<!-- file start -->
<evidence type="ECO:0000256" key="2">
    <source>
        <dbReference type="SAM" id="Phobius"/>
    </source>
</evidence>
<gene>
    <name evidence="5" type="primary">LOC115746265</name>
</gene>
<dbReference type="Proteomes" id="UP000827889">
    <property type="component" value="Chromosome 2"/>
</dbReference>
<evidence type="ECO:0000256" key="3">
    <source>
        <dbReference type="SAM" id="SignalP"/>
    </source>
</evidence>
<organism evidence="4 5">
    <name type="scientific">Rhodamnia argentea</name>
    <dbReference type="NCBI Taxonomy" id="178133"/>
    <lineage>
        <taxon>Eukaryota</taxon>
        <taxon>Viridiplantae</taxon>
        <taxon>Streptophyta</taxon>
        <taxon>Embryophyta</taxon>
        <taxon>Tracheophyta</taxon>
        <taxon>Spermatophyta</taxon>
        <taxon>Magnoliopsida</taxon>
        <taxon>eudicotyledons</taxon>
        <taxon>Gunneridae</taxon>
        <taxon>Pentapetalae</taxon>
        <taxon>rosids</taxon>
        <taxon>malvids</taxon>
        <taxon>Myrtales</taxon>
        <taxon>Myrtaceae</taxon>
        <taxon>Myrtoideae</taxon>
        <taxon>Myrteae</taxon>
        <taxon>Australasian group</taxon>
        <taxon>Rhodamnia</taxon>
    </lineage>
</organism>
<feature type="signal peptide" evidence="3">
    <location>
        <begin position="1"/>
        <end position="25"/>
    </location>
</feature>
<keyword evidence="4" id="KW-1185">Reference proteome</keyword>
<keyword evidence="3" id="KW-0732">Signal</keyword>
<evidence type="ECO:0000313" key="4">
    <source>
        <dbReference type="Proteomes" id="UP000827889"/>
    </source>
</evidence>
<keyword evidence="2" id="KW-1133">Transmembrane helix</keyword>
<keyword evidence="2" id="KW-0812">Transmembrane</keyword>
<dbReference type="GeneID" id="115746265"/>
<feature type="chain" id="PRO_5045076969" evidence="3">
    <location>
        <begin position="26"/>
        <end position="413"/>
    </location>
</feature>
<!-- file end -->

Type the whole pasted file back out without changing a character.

<evidence type="ECO:0000256" key="2">
    <source>
        <dbReference type="SAM" id="Phobius"/>
    </source>
</evidence>
<gene>
    <name evidence="5" type="primary">LOC115746265</name>
</gene>
<dbReference type="Proteomes" id="UP000827889">
    <property type="component" value="Chromosome 2"/>
</dbReference>
<evidence type="ECO:0000256" key="3">
    <source>
        <dbReference type="SAM" id="SignalP"/>
    </source>
</evidence>
<organism evidence="4 5">
    <name type="scientific">Rhodamnia argentea</name>
    <dbReference type="NCBI Taxonomy" id="178133"/>
    <lineage>
        <taxon>Eukaryota</taxon>
        <taxon>Viridiplantae</taxon>
        <taxon>Streptophyta</taxon>
        <taxon>Embryophyta</taxon>
        <taxon>Tracheophyta</taxon>
        <taxon>Spermatophyta</taxon>
        <taxon>Magnoliopsida</taxon>
        <taxon>eudicotyledons</taxon>
        <taxon>Gunneridae</taxon>
        <taxon>Pentapetalae</taxon>
        <taxon>rosids</taxon>
        <taxon>malvids</taxon>
        <taxon>Myrtales</taxon>
        <taxon>Myrtaceae</taxon>
        <taxon>Myrtoideae</taxon>
        <taxon>Myrteae</taxon>
        <taxon>Australasian group</taxon>
        <taxon>Rhodamnia</taxon>
    </lineage>
</organism>
<feature type="signal peptide" evidence="3">
    <location>
        <begin position="1"/>
        <end position="25"/>
    </location>
</feature>
<keyword evidence="4" id="KW-1185">Reference proteome</keyword>
<keyword evidence="3" id="KW-0732">Signal</keyword>
<evidence type="ECO:0000313" key="4">
    <source>
        <dbReference type="Proteomes" id="UP000827889"/>
    </source>
</evidence>
<keyword evidence="2" id="KW-1133">Transmembrane helix</keyword>
<keyword evidence="2" id="KW-0812">Transmembrane</keyword>
<dbReference type="GeneID" id="115746265"/>
<feature type="chain" id="PRO_5045076969" evidence="3">
    <location>
        <begin position="26"/>
        <end position="413"/>
    </location>
</feature>